Cougar Challenger ATX PC Case Review – A Bold New Arrival

INTERIOR

Getting inside, we see that the Cougar Challenger still retains its slick black finish. The interior is quite special, and has a ton of options that the user can configure, which we will address separately.

The motherboard area is quite large, and is able to hold practically any ATX build you throw at it. There are numerous wire pass-throughs encompassing the motherboard tray (non-removable) and are quite generous in size.

Looking from the back, there is a massive cut-out for heatsink installation, which accommodates roughly 22mm of cable-management clearance.

Next we see the drive bays, of which there are three external 5.25, one external 3.5, and seven 2.5/3.5 total internal bays (do not forget the aforementioned top hot-swap external 2.5/3.5 bay). The seven are split into two drive cages, the top holding three slots, and the bottom holding four.

There are many configurations you can do with these, including removing the top bay outright, or downsizing it using the 2.5 only drive trays that come with the accessories package. Standard configuration can support graphics cards 300mm in length.

The trays themselves have no metal properties for anti-vibration, but are quite sturdy and use the quick and painless snap-in/pinch out design. Note that only about 25mm of clearance is available for cable management in stock positions, but can be bumped to about 67mm by removing the 2.5 drive cage.

Of course we see the 120mm rear fan, as well as the seven expansion bays. Unfortunately, the bays are not held by thumbscrews or a tool-less locking system:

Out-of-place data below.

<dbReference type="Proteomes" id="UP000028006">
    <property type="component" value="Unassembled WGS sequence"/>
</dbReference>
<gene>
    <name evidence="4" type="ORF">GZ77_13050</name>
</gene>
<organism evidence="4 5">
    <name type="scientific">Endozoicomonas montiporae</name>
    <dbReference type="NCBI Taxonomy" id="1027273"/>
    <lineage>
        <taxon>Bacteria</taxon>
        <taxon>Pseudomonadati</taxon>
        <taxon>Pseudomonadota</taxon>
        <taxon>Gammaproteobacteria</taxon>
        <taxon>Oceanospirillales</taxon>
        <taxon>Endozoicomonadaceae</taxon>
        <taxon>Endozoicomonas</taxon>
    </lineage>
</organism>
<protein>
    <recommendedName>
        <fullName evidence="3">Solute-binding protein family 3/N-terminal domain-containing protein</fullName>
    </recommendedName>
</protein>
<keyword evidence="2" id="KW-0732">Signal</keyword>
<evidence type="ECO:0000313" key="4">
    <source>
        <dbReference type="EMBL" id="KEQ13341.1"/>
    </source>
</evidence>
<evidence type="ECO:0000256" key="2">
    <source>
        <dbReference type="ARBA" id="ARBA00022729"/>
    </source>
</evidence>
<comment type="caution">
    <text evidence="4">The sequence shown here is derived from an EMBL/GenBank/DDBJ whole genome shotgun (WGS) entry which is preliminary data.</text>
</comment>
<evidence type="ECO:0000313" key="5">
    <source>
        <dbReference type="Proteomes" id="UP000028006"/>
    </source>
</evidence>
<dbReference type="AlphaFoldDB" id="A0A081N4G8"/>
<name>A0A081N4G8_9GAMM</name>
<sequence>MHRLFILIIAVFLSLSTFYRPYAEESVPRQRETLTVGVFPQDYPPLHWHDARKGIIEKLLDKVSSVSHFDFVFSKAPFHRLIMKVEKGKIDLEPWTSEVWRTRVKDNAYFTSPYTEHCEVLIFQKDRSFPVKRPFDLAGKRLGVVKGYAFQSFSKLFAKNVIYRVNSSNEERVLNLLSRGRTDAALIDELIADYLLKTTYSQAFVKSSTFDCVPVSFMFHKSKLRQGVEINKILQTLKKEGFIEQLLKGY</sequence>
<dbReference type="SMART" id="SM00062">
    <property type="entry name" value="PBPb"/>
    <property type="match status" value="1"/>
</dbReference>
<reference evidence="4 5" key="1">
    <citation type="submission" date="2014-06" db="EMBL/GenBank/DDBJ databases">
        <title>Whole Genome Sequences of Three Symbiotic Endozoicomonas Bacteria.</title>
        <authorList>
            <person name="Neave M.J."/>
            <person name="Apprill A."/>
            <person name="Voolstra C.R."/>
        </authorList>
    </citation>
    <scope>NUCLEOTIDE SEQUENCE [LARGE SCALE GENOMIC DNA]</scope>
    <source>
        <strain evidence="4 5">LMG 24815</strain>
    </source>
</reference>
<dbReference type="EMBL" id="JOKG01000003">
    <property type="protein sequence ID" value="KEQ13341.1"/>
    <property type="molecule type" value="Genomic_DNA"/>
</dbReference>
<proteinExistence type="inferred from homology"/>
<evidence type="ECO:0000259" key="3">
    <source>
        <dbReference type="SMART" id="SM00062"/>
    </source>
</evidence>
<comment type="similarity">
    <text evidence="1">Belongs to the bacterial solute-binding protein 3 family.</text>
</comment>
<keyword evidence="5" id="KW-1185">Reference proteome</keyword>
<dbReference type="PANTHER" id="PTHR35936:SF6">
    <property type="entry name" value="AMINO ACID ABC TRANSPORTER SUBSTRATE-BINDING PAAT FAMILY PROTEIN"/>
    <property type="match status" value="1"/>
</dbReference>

Right at the bottom is the power-supply area. The standard modification allows the area to hold a normal ATX power supply.

Last but not least, we have the front panel connectors. The usual power and reset switch/LED headers are present, as well as SATA for the external hot-swap bay, and HD audio/microphone inputs. The USB 3.0 header includes a USB 2.0 header in case your motherboard does not support front-panel USB 3.0 connections, a growing trend which I love seeing in the Challenger.

Finally we get to non-stock configurations. Cougar has provided examples of how the Challenger can be modified, providing at least three examples. Not only is this handy when doing research into the Challenger, but it also eliminates having to over-think your build:

My assessment of the chassis interior was based on vanilla impressions; hence, it is really quite something to see what you can make out of the Challenger. The ability to easily check and create modifications around the user really set the Challenger apart from the competition. There are just a plethora of options that will practically always make the case viable for any type of ATX build or installation.

2 comments

  1. I bought this case over the holidays,, came with soft rubber feet that were removable.

  2. what is the molex cable coming out of the top for ?hd power?

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